Some conservative media also continued to express support for President Assad’s regime. The daily Qods strongly criticized the Arab League’s decision, claiming it was dictated by the West and contradicted the league’s charter, which stipulates that it has no right to intervene in the internal affairs of its members. The Arab League’s decision proves, according to the daily, that it has a two-faced approach to developments in the Arab world. While it ignores the suppression of human rights and killing of civilians in Bahrain and Yemen, it is setting the stage for the escalation of international pressure on Syria. The daily warned that the league’s current policy can result in the withdrawal of several Arab countries from the organization and even to its disbandment.

The daily Tehran Emrouz also criticized the Arab League’s decision, accusing it of serving the interests of the United States and Israel and weakening the most powerful Islamic front faced by Israel and compromising the interests of the Islamic world. Continue reading

Yemen Crisis Situation Reports: Update 107 | Critical Threats

By Katherine Zimmerman November 20, 2011

Negotiations between ruling and opposition party officials may resolve the political crisis in Sana’a. Yemen’s unrest outside of the capital is unlikely to end after a transfer of power.

Yemeni troops defected Saturday in Tagheer (Change) Square. Over 400 soldiers, the majority of whom were from the Republican Guard or Central Security Forces, arrived in the military compound of the defected First Armored Division in Sana’a.

President Ali Abdullah Saleh spoke in front of the Republican Guards 4th Brigade in Sana’a. There, he warned defectors and opposition tribesmen against attacking Republican Guard military bases in Arhab, Samaa, Frijah, Beit Dahrah, Nihm and Naqeel bin Ghailan. Saleh said, “We tell them that’s enough . . . Our response will be harsh and decisive.” Last week, Saleh appointed new military commanders to positions held by defected officers. Opposition media reported that shelling in Arhab killed at least one person Sunday.

Yemen’s opposition reports that political negotiations are in the final stages. An opposition leader noted that the focus of the discussion has turned to control over the Yemeni military during the transition period. The opposition is seeking for military authorities to be transferred from the president to a committee. UN envoy to Yemen Jamal Benomar said that a UN Security Council meeting on Yemen had been delayed one week until November 28 “at the request of the protagonists.”

Yemeni security forces in Taiz shelled the Islah (Reform) party’s headquarters in al Hasab neighborhood in Taiz Friday. Two people were killed and at least two others were injured.

Gunmen riding a motorcycle shot and killed Colonel Said al Radhi, a senior security police officer, in al Mukalla in Hadramawt governorate. Another police officer was injured in Saturday’s attack.

The oil refinery in Aden stopped production after crude oil supplies ran out. Attacks on a supply pipeline running from Ma’rib to Ras Issa created crude shortages. It is likely that the closing of the Aden refinery will exacerbate current fuel shortages in Yemen. Separately, Yemen’s Supreme Economic Council approved the establishment of a new oil company, Masila Company for Petroleum Exploration and Production (PetroMasila) to take over the oil rights to the Masila reserves (Block 14), which had been up for renewal with Nexen.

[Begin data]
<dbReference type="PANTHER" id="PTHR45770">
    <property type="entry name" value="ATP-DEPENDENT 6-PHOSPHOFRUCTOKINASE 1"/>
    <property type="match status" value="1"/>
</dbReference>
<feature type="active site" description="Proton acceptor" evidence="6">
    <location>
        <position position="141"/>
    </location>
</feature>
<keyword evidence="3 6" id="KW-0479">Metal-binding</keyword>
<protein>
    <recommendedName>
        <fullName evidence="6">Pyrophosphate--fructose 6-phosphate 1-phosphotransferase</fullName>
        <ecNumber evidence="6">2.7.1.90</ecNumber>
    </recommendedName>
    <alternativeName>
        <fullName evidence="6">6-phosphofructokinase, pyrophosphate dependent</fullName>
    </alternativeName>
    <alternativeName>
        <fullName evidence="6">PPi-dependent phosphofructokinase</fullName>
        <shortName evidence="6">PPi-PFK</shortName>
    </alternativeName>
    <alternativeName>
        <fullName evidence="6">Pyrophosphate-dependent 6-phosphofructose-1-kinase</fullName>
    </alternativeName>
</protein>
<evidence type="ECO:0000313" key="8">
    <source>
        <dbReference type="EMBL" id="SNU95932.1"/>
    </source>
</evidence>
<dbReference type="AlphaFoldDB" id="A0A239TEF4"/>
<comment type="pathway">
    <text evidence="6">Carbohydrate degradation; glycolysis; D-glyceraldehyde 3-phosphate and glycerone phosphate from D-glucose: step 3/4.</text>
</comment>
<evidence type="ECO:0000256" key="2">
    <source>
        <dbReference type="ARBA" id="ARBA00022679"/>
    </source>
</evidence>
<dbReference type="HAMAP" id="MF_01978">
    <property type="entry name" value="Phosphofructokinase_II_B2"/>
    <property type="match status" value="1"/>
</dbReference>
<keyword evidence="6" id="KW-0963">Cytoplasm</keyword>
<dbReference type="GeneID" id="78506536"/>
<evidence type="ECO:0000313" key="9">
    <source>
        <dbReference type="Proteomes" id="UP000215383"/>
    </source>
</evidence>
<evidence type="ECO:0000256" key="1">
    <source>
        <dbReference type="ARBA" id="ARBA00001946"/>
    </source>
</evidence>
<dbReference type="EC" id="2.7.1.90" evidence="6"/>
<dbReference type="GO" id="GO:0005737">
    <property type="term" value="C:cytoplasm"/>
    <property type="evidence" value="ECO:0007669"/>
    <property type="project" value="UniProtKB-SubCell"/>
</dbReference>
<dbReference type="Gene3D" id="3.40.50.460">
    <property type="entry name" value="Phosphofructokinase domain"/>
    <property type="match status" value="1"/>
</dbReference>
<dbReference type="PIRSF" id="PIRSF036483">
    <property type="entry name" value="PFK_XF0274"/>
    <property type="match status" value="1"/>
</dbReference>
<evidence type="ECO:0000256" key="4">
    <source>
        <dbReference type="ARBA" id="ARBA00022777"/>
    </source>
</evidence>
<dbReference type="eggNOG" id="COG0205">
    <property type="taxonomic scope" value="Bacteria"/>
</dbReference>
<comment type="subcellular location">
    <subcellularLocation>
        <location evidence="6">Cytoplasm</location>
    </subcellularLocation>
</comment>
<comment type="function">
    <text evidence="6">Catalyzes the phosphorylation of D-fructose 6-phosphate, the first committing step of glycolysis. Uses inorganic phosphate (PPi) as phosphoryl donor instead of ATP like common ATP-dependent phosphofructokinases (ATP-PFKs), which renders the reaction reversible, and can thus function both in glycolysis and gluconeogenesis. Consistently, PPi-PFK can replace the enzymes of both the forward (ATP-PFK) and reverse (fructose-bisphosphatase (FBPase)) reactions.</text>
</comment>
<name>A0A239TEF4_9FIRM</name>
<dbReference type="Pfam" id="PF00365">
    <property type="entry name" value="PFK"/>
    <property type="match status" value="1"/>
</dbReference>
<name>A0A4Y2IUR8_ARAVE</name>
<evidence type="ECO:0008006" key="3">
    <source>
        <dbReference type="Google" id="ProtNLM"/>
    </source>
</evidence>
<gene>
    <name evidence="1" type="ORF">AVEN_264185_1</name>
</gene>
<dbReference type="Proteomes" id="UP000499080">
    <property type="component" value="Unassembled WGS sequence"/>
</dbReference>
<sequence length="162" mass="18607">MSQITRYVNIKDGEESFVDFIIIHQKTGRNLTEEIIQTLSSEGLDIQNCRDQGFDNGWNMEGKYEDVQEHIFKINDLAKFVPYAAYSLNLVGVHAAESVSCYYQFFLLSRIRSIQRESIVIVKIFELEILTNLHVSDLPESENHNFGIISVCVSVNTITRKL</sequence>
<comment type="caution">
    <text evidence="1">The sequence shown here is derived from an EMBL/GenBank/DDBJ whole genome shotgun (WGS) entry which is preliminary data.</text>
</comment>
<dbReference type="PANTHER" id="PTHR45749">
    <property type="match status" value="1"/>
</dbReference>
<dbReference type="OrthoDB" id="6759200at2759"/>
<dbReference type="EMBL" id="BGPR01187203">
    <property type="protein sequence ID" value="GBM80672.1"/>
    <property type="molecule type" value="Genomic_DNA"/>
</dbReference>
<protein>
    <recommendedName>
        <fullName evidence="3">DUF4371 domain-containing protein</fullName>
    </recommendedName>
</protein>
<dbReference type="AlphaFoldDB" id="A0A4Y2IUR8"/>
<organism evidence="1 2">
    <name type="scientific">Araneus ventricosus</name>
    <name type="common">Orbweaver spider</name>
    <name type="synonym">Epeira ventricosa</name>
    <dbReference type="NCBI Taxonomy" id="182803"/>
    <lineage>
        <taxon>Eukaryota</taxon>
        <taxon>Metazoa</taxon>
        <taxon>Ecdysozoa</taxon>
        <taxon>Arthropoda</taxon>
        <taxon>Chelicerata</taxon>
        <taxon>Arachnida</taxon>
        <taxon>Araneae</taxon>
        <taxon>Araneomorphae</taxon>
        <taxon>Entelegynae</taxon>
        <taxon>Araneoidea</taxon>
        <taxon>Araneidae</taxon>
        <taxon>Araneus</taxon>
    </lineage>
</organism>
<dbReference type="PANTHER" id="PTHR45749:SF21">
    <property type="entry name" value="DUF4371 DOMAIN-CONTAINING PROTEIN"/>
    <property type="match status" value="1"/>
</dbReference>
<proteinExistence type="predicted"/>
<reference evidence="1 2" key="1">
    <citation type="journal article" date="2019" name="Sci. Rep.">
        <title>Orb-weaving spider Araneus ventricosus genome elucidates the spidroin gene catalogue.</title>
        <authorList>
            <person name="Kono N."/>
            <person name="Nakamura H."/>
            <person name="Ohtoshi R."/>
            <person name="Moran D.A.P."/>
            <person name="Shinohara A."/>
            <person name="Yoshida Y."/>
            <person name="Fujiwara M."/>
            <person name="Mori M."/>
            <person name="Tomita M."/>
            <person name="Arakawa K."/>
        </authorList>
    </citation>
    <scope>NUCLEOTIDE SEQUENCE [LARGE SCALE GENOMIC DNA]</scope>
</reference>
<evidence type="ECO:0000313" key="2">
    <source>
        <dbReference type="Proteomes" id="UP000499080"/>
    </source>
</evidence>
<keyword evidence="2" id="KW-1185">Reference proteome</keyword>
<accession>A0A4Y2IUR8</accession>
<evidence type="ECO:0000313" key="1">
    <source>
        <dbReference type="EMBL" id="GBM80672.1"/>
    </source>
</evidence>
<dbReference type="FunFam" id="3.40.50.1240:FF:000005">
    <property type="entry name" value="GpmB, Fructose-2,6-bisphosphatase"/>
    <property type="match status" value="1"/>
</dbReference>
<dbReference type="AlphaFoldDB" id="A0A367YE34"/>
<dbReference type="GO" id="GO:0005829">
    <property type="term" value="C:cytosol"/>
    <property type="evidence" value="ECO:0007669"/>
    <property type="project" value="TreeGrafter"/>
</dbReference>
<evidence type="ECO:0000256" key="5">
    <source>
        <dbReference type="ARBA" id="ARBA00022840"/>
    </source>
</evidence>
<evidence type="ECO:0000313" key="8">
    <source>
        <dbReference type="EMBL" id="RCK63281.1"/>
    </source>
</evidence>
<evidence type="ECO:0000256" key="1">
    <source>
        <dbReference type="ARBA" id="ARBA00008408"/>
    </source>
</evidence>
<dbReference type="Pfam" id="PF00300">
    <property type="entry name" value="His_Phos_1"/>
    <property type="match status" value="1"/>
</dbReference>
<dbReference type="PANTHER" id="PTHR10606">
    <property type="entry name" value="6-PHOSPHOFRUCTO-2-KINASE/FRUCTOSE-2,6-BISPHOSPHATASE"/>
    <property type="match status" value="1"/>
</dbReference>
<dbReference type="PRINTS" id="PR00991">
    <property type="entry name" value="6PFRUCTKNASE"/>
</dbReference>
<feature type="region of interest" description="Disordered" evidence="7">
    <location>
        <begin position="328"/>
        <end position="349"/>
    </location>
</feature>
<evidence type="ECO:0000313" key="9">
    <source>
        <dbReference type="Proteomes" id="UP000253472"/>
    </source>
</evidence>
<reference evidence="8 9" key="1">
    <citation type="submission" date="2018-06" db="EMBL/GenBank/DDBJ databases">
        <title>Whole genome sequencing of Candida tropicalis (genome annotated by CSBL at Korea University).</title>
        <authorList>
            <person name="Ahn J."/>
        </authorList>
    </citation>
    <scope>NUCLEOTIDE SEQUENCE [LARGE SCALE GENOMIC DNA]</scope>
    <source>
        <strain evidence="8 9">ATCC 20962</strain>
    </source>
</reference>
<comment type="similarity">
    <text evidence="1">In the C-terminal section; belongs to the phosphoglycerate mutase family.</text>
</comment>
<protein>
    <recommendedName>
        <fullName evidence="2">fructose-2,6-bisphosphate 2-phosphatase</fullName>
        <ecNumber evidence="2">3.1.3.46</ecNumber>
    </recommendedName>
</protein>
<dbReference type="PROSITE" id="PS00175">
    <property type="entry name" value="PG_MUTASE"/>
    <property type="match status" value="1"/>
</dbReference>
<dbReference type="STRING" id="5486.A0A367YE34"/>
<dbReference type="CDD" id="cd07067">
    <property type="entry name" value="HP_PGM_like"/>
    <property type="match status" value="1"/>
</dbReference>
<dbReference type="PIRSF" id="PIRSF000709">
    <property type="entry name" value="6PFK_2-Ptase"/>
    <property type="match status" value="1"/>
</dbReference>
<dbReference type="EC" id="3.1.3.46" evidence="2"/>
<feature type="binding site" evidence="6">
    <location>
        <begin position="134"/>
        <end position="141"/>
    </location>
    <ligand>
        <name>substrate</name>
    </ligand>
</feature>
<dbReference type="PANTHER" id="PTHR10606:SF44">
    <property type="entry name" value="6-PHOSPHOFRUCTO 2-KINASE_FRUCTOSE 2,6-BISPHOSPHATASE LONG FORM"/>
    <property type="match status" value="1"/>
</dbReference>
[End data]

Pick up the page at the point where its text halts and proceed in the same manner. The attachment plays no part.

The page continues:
Arms Control and Proliferation Challenges to the Reset Policy

U.S. Army War College >> Strategic Studies Institute >> Publications >> Details

Authored by Dr. Stephen J. Blank.

Arms Control and Proliferation... Cover Image
Brief Synopsis

The current U.S. reset policy with Russia involves efforts to blaze a path of mutual cooperation on arms control and proliferation. In arms control, we see determined administration attempts to promote greater nuclear reductions in the direction of nuclear zero, including reductions in tactical nuclear weapons. This necessarily leads Moscow to raise issues of missile defense in Europe that it vehemently opposes. This monograph analyzes Russia’s position on these arms control issues and examines the chances for the United States to achieve its arms control goals in the foreseeable future. It also looks at the Russian position with regard to the main nonproliferation issues of Iran and North Korea, what the implications of these positions are for the achievement of U.S. policy goals, and what the United States might do with regard to Russia to advance those goals in a dynamic international environment.


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Russia in the Arctic
Central Asian Security Trends: Views from Europe and Russia
Russian Military Politics and Russia’s 2010 Defense Doctrine
Civil-Military Relations in Medvedev’s Russia
Russia’s Prospects in Asia
The Russian Military Today and Tomorrow: Essays in Memory of Mary Fitzgerald
Challenges and Opportunities for the Obama Administration in Central Asia
Russia and Arms Control: Are There Opportunities for the Obama Administration?

View other pubs in the following categories:

Europe and Russia
Homeland Security and Defense
Military Change and Transformation
Military Strategy and Policy
21st Century Warfare
Nonproliferation